microorganism

03/12/2012 - 14:30

A team of scientists has documented for the first time that animals can and do consume Archaea – a type of single-celled microorganism thought to be among the most abundant life forms on Earth. Archaea that consume the greenhouse gas methane were in turn eaten by worms living at deep-sea cold seeps off Costa Rica and the West Coast of the United States. Archaea perform many key ecosystem services including being involved with nitrogen cycling, and they are known to be the main mechanism by which marine methane is kept out of the atmosphere.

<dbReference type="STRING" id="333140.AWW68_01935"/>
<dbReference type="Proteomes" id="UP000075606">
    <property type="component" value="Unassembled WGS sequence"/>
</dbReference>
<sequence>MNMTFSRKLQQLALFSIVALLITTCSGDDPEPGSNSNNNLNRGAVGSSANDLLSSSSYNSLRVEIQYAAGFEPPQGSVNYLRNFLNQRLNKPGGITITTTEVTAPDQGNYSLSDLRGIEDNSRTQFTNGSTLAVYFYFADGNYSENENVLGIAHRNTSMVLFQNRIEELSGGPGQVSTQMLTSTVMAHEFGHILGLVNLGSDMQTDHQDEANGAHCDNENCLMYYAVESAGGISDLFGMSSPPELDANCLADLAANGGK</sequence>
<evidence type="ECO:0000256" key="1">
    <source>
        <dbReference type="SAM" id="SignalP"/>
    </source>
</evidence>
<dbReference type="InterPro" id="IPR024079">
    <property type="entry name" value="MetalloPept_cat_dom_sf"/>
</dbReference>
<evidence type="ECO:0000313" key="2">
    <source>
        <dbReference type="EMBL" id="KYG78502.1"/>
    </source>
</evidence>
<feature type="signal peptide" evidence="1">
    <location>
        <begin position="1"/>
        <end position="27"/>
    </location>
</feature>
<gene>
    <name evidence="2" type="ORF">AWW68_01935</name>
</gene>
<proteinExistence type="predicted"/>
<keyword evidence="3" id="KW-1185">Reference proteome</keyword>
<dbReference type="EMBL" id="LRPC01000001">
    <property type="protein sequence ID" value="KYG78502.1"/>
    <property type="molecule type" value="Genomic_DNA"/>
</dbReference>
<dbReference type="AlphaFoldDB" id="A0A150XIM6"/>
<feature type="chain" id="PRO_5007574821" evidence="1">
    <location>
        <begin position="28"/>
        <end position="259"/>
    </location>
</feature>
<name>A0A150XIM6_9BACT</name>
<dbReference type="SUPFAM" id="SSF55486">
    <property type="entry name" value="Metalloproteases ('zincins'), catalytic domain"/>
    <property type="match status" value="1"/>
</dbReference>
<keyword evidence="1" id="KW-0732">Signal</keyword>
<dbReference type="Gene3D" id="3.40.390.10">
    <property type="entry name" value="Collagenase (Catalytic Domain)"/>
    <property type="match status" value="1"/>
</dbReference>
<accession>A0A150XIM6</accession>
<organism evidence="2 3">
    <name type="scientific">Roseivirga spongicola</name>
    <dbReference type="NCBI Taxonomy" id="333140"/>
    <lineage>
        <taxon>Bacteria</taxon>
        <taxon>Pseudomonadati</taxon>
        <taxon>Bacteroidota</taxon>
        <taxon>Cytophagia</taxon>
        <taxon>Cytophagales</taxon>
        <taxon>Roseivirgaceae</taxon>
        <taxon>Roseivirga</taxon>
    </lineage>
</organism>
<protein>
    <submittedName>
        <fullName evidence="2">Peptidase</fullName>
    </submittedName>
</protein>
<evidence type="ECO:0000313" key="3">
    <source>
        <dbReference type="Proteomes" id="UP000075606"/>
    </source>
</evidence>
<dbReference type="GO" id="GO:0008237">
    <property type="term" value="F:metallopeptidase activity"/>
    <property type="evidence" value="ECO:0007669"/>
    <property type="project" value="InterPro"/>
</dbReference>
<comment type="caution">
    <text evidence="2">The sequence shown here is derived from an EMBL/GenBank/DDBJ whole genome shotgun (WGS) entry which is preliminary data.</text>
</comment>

02/22/2012 - 11:22

Not that long ago in a hot spring in Kamchatka, Russia, two groups of genetically indistinguishable microbes parted ways. They began evolving into different species – despite the fact that they still encountered one another in their acidic, boiling habitat and even exchanged some genes from time to time, researchers report. This is the first example of what the researchers call sympatric speciation in a microorganism.